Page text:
Like it was some sort of fucking joke.
I couldn’t believe it. I sat there staring straight ahead, toward the teacher (a PhD student – the poor thing), who stared straight back and nobody really said anything. I don’t know how long I was silent for, but I just didn’t know what to say.
“I don’t want to answer that” sounds dramatic, and unfortunately the shock just froze my brain. Looking back on it now, I should have said “that’s none of your business, is it?” Who knows, she might have even punched me. I can’t believe how brash her voice was… I’m not sure if I was more embarrassed for me or for her.
Anyway, the teacher interrupted the seemingly never-ending silence and reiterated what I had said, to which the girl disagreed upon again, and the teacher just said ‘oh well, we’re all entitled to our opinions.’
I sat there for the remaining hour and a half with a red face and tears threatening to fall out of my eyes at any moment. I was humiliated, and during the rest of the lesson had a few people give me a smile or an assurance, but I couldn’t get past the fact that this girl thought it was okay to ask someone if they had a mental disorder in a public, professional and educational setting.
I usually don’t rant or post negativity on this space, but I wanted to write this post because obviously there are still people in this world who:
- Do not understand mental health conditions, and;
- Do not have basic manners.
I would not sit in a classroom and yell across to another girl asking her bra size. I wouldn’t ask the cashier at my local supermarket how many sexual partners he has had. Heck, I wouldn’t even ask my friends how much they weigh.
Yet some people think it’s okay to ask about another persons mental health. I’m not talking about an “are you okay” that comes from a place of love and concern – I’m talking about another person bringing my mental health up to make a point.
It’s so beyond not okay, and it makes me physically sick.
I’m fairly open on my blog about my struggles with anxiety and depression, as well as my journey with PCOS. I’m okay with it, because it’s on my terms, and I don’t share everything (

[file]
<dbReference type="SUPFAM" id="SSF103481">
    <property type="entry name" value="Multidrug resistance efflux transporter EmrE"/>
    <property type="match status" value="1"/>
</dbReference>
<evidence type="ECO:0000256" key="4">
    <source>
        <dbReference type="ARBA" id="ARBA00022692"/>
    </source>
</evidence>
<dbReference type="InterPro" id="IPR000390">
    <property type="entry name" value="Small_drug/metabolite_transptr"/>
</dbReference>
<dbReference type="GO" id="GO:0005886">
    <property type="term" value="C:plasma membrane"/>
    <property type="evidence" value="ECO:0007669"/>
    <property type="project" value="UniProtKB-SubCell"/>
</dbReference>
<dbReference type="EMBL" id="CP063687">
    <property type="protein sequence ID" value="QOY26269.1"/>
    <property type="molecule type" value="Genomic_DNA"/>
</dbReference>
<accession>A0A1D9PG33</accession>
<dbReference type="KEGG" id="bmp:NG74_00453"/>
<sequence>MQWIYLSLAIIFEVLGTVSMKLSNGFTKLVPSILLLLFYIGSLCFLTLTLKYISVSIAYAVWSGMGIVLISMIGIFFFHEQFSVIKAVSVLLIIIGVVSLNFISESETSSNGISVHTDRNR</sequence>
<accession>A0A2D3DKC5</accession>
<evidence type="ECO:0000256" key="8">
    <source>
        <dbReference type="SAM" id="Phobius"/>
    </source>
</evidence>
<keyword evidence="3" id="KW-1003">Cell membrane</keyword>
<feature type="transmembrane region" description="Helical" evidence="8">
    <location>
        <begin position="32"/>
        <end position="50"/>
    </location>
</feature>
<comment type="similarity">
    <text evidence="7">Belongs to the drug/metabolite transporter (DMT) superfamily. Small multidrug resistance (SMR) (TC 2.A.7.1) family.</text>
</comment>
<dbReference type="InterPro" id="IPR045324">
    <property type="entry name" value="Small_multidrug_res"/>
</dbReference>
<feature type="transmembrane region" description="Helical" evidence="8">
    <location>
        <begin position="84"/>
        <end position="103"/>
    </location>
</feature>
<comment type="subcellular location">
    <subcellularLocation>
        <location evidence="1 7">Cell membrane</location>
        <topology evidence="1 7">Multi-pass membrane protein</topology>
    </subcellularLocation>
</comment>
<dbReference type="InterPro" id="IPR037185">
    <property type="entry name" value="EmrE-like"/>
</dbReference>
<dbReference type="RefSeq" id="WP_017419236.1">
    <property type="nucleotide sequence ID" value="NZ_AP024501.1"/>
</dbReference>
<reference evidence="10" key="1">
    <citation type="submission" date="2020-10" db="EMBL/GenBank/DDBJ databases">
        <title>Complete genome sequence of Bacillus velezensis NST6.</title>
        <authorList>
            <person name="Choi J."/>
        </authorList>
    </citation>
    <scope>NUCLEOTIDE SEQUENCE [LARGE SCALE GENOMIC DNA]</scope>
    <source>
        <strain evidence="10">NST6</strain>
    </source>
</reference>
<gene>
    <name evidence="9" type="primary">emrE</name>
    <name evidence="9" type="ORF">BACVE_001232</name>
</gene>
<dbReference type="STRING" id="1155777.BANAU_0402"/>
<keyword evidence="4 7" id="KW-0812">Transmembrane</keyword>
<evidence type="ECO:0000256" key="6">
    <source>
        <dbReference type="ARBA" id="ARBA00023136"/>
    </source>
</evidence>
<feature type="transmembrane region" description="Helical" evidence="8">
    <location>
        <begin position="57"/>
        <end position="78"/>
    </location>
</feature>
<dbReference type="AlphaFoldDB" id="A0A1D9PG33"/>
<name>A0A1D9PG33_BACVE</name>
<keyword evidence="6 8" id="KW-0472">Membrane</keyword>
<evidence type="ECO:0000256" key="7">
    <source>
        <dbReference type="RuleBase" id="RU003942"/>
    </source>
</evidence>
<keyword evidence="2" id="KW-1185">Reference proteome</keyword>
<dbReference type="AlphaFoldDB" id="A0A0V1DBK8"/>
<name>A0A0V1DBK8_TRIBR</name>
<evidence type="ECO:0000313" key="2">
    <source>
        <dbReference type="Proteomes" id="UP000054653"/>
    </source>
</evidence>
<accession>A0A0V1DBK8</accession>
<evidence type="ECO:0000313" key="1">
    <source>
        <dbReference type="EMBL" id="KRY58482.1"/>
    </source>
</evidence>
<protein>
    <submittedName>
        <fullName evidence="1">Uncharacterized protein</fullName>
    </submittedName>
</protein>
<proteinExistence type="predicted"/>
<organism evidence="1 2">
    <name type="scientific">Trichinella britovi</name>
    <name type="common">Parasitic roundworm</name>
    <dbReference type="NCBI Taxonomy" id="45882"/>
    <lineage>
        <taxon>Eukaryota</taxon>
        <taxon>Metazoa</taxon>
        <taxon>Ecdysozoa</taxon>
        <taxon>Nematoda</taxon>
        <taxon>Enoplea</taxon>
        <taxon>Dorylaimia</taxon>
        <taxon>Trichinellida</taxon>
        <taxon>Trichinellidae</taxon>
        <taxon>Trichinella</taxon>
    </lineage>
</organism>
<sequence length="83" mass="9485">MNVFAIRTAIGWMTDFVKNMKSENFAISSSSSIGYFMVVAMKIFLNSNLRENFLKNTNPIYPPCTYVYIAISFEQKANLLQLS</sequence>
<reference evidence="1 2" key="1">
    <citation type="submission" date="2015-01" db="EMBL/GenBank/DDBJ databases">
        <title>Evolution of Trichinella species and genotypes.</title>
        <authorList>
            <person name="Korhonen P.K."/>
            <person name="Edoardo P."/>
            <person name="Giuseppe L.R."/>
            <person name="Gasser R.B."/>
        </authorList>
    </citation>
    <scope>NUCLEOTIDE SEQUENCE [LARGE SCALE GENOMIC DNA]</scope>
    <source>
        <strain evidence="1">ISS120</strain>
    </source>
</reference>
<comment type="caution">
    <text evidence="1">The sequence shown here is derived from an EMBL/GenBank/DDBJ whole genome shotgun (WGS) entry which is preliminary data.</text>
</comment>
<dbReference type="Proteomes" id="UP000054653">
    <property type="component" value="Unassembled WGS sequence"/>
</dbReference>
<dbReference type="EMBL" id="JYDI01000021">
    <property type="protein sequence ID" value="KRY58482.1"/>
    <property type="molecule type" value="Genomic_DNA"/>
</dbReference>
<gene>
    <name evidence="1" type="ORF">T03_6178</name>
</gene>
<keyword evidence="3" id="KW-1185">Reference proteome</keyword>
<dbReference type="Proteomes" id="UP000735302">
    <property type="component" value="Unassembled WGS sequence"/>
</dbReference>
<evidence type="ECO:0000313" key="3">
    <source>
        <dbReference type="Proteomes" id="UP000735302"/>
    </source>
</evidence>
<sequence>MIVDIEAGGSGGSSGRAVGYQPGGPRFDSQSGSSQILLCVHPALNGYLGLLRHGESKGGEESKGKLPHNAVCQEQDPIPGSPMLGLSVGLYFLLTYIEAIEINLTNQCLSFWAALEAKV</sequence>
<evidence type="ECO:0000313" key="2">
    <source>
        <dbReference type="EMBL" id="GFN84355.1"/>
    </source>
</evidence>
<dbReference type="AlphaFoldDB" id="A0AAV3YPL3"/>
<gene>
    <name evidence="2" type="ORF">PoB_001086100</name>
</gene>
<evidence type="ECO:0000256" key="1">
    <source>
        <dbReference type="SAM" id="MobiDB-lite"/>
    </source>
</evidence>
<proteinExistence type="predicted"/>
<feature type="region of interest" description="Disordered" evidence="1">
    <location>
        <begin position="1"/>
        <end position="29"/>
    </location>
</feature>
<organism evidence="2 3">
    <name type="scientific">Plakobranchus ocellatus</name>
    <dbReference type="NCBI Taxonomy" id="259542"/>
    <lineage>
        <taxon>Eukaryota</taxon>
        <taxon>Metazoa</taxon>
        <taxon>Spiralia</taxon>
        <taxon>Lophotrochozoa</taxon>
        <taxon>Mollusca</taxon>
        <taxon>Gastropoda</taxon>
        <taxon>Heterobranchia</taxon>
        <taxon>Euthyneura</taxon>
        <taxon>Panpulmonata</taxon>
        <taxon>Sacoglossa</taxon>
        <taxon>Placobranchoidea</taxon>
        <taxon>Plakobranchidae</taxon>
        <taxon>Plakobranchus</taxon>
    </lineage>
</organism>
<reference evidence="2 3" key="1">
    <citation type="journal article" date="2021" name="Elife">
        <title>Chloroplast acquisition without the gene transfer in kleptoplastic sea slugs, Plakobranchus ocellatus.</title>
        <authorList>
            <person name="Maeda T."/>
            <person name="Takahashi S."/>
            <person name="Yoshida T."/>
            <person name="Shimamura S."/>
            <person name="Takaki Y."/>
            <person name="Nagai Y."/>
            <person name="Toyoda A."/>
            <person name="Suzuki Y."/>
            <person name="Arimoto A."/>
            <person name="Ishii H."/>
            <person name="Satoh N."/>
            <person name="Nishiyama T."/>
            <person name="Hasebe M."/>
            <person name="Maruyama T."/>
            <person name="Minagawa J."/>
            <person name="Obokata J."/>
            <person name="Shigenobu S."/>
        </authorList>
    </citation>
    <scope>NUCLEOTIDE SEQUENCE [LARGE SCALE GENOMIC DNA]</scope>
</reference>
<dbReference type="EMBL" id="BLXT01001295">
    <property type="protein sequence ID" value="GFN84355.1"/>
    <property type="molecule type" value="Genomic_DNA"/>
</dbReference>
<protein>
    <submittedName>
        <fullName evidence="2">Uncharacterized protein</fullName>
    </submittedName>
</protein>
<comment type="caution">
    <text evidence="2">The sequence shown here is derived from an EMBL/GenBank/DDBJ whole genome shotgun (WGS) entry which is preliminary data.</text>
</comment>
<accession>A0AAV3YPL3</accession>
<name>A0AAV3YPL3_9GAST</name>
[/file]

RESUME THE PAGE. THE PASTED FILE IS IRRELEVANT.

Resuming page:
like the fact that I might be going bald) because I choose not to. That’s my right.
This girl has never read my blog, doesn’t know my name, has never met me before in her life, and feels comfortable enough to aggressively ask whether I’m feeling depressed in front of my peers. Fuck that.
I’m not ashamed of my mental illness, but for some reason this girl made me feel as though I should be.
I spoke up today because I know how badly mental illness can skew your perception of the world around you. My depression is scary, but my anxiety is terrifying. It turns me from a rational, functioning human being to a paranoid, nervous, harrowed shell of a person, who struggles to get out of bed, let alone drive, work, sleep, live, eat and study. It completely changes how I view myself, as well as those around me and the society I exist in. I over-analyse situations to the point of getting physically ill, and I ruin friendships and relationships with those around me because I’m so fucking paranoid of everything I do.
It’s important to recognise how much a mental illness can effect a persons life – I have great respect for those dealing with manic depression, schizophrenia and bipolar, as well as any and all kinds of anxiety and depression – and I totally understand that sometimes you lose touch with reality and are completely unaware of what you are doing*.
I have zero fucking respect for people with no manners and zero education on something that affects at least twenty percent of the population.
Learn up, or shut up.
*I am in no way stating that I think mental illness is an excuse or reason to commit horrible crimes and damage those around you, but I know that sometimes people need professional help to deal with their mental health if they are in any way a danger to themselves or those around them. Sometimes they do horrible things and don’t even realise a) that they are doing it, or b) that it is wrong.